|A Day in Indiana History - April|
The forested hills of south central
were never ideal farmland. They did contain some of the world's finest
hardwoods. The development of the steam powered sawmill in the middle of the
Nineteenth Century allowed large-scale timber cutting. Sawmill operators
cleared the hills of the trees, and then sold the land to farmers. Eventually
the farmers abandoned the land. The was created to
replenish this abandoned land. Hoosier
A geologic feature called the Knobstone Escarpment dominates south central
Indiana. The knobs
include some of Indiana's most
rugged terrain. It stretches from
in the north to the Brown
County State Park Ohio River. Elevations range from
360 feet near the mouth of the to Weed Patch Hill, which has
an elevation of 1,056 feet above sea level. This hill is in Wabash
and is the third highest area in Brown
County State Park Indiana.
These steep hills also contained some of the world’s finest hardwoods. When the
steam powered sawmills came into use, loggers set to work.
Steam Powered Sawmills
Prior to steam powered mills, sawing lumber was a labor-intensive affair. If suitable waterpower was available water powered mills could cut logs into lumber. A water powered sawmill still operates at Spring Mill State Park during the summer months. Other sawing methods included the pit saw. To cut lumber with a pit saw, the sawyers first hewed a log square with a broad axe, and then placed the hewn log over a pit. Two men then sawed planks from the hewn log using a crosscut saw. One man stood in the pit pulling the saw down while another man stood on top, pulling the saw up. The men used a chalked line as a guide to keep the plank to the desired thickness. Portable steam powered sawmills came into use during the middle part of the Eighteenth Century. These saws could use the waste wood as fuel to fire the boiler that powered the saw. With the advent of these saws, loggers could, and did, log vast quantities of timber.
Clearing the Land
By 1860, loggers had begun the work of converting the trees to lumber. Thousands of sawmills operated in southern
and by 1900 the state led the nation in lumber production. Loggers first cut
the best hardwoods. These were walnut, oak, black cherry and tulip poplar. In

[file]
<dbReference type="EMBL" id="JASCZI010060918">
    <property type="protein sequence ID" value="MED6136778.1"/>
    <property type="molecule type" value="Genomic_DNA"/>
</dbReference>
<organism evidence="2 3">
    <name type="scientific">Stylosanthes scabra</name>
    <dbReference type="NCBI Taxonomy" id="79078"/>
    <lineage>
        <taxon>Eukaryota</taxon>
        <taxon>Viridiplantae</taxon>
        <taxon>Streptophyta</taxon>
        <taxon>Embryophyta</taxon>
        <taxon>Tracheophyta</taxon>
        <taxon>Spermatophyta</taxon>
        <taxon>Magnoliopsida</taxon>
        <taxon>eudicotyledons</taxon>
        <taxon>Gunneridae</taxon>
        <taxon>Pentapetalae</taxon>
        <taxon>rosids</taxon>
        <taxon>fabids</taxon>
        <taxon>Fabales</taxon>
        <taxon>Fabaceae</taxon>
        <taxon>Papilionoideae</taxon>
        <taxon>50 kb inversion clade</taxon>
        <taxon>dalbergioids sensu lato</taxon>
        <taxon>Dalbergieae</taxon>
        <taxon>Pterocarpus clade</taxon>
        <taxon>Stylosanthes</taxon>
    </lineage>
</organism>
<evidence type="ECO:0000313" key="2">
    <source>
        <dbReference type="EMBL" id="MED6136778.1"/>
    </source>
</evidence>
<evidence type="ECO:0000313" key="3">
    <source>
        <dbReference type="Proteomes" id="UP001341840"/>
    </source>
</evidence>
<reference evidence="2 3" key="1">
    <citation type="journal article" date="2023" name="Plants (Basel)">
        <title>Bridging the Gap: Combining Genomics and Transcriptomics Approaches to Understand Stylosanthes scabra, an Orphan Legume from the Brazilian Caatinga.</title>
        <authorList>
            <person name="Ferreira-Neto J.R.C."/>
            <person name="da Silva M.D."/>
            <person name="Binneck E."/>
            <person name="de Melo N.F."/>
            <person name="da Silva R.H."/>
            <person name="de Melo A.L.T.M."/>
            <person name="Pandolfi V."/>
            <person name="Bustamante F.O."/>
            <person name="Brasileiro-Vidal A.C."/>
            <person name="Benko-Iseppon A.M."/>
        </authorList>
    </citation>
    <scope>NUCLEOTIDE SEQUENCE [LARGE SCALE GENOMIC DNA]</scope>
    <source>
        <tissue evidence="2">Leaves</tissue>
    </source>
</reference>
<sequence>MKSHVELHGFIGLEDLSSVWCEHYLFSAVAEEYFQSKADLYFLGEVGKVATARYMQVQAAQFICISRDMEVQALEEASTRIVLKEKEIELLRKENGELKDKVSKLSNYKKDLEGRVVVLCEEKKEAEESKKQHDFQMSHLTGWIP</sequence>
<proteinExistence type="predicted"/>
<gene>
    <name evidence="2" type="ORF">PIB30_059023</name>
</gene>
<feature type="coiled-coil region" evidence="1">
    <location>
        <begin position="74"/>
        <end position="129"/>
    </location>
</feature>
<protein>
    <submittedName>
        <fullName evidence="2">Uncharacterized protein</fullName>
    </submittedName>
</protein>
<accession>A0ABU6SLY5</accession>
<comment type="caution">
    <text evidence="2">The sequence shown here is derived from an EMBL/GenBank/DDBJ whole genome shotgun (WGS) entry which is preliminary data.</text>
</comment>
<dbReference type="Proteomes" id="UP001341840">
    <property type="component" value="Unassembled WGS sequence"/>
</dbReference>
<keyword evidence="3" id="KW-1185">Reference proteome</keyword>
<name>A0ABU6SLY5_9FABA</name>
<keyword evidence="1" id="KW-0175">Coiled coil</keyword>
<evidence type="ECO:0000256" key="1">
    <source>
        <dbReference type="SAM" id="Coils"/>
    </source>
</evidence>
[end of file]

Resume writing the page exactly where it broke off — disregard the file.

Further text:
the next step, the logger cut the less desirable species, and then burned the
land off to finish clearing it. Cleared land sold for about a dollar an acre.
Farmers bought this land to farm.
Farming, then Abandonment
However, the steep hills were not suitable for farming. Then crop prices dropped. The farm population in south central
peaked around 1890 then began a slow, steady decline. The Great Depression in
1929 finished most of the remaining farmers off. Many simply just walked away
from the land. Rains began eroding the cleared hills. Counties could not
collect taxes on the abandoned land.
Hoosier National Forest
Indiana Governor Paul McNutt and the Indiana General Assembly stepped in to try to salvage something from what had become an environmental and economic disaster. On
6, 1934 they passed:
"An Act to empower the United States of America to acquire lands in the State of Indiana by purchase or otherwise, for establishing, consolidating, and extending national forests, and to grant to the United States all rights necessary for proper control and administration of lands so acquired, and legalizing certain acts and proceedings connected therewith."
sprang into life. The Forest Service
purchased the first parcels in 1935. The first tasks for the Forest Service
were to stop the erosion, rehabilitate the land and take steps to control the
wildfires. Reforestation of the hills and building facilities provided jobs
during the Depression era and recreated the vast forests of southern Hoosier National
we see today.
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